WASHINGTON -- Sarah Jane McCrohan, a 24-year-old Australian, says she stayed in the U.S. for about 11 hours longer than she was supposed to, and it's landed her in detention for three weeks.
She was traveling from New York to Ottawa on March 26 to go to the Australian embassy when a Canadian border officer noted that she had been in the U.S. longer than the 90 days allotted by the Visa Waiver Program, according to McCrohan and her boyfriend, Chauncey Carter, who was with her at the time. The officer suggested they go back to the American side to sort it out, they said, and they wanted to do the right thing. The point of going to the Australian embassy was for McCrohan to speak to someone there about legal avenues for her to return -- she said she hadn't even realized she had overstayed and had intended to leave the U.S. on time.
So they turned around and went back to the American side of the border crossing. Once they got there, officers detained McCrohan, and she is now set to be deported to Australia.
McCrohan, her lawyer and her supporters aren't disputing her removal, or that she stayed longer than she was supposed to, albeit unintentionally. But they say it's absurd that she has been detained for so long based on a mistake.
"It's such an innocent mistake, and they tried to leave," said her attorney, David Leopold. "The worst thing you can say about her is maybe she should have planned her trip a little better. ... We're not talking about a significant overstay, we're talking about a matter of hours."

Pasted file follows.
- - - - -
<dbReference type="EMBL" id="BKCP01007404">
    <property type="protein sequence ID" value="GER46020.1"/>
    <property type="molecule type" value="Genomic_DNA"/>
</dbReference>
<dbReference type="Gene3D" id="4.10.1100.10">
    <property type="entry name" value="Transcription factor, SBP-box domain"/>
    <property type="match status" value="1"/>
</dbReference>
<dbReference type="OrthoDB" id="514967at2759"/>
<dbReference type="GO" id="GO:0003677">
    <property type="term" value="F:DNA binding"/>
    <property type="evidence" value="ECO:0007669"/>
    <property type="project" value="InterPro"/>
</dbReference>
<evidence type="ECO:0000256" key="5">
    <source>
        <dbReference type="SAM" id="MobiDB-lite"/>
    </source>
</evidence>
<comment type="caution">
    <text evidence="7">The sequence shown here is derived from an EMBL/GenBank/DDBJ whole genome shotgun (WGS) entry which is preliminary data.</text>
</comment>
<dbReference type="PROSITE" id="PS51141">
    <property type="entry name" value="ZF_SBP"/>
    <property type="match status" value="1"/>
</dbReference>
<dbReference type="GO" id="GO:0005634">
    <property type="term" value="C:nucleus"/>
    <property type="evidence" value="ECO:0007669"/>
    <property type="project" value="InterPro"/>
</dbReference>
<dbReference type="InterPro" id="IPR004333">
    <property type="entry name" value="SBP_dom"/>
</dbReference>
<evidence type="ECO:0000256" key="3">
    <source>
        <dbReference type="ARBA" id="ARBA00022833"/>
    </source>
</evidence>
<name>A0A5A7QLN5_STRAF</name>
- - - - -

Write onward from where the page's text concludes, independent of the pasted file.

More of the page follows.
Immigration and Customs Enforcement spokesman Khaalid Walls said the agency chose not to exercise prosecutorial discretion and release McCrohan because "recent violators who, in the judgment of an ICE field office director, have abused the visa or Visa Waiver Programs" are a priority for removal.
"Additionally, under the Visa Waiver Program, Ms. McCrohan is subject to mandatory detention and her case is not eligible for immigration court hearings," Walls said in an email. "She will remain in custody while the agency finalizes her removal."
In a phone interview from the facility, McCrohan said she wanted to go home and that the uncertainty of not knowing when her detention would end was difficult.
"They give you a mythical date [for removal]. Like they say 10 days, but it's been 21 days," she said. "I don't know anything."
Gilles Carter, Chauncey's father, said he offered to pay for her flight back to Australia.
"Yes, she overstayed her visa waiver," he said. "Should that translate to jail time? In my view, that's pretty close to insane."
There will be other repercussions for the mistake when McCrohan gets back to Australia, because she will be barred from returning to the U.S. for a decade. The couple had been planning to travel the country in a refurbished school bus, which they named the Wandering Bus. The aim of the bus project was to give a positive image of the U.S. to the world, Carter said.
Now, their website says in large text that "the wandering has been put on ICE."
The deportation will also make their lives difficult if they decide to get married. Chauncey Carter and McCrohan have been dating for about two and a half years after meeting at a restaurant management school in Switzerland, and he said he intends to marry her even if he can't be with her in the U.S.
"This is the woman I want to spend my life with, and if I have to, I won't do it in this country," he said.
UPDATE: 4/17, 8:15 a.m. -- McCrohan was deported to Australia on Thursday, according to Leopold.
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